Children & consent
For the first time, the GDPR brings in special protection for children’s personal data, particularly in the context of internet services such as social networking. If your business offers online services to children and relies on consent to collect information about them, then you may need the consent of a parent or guardian in order to process that personal data lawfully. The GDPR makes it clear that protection is particularly significant where personal data relating to children is used for marketing purposes or for creating online profiles.
When can a child give consent?
The GDPR sets the age when a child can give their own consent to the processing of their personal data at 16. However, the UK has lowered this (through the Data Protection Act 2018) to a minimum of 13.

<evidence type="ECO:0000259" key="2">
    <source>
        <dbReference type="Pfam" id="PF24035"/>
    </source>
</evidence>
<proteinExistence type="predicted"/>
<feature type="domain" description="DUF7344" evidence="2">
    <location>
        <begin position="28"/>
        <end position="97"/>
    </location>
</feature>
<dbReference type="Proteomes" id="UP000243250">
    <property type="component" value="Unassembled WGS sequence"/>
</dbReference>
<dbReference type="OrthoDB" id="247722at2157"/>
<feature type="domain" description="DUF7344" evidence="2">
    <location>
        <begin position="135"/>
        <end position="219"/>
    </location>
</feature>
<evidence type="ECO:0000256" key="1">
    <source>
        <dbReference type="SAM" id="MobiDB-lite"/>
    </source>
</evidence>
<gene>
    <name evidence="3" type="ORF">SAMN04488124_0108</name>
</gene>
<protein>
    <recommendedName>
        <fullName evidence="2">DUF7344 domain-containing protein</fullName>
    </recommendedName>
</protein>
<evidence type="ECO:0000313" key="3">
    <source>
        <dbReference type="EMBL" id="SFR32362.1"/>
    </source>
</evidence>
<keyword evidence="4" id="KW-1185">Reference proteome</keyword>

If you choose to rely on children’s consent, you will need to implement age-verification measures, and make reasonable efforts to verify parental responsibility for those under the relevant age.
Privacy Policies aimed at children
"...they simply could not have been more helpful every step of the way"
"I have never dealt with a firm who go above and beyond so much."
"They are very experienced and brilliant at what they do, and I always know what to expect."
"Cripps Pemberton Greenish has a "very good reputation" for its private client practice, which often handles complex, high-value matters with international aspects."
"I'm very, very impressed with the firm," reports an interviewee, while another praises "the clear professional advice that they offer and the swift responses that they always give."
"Sources also describe them as 'innovative, forward-looking and flexible.'"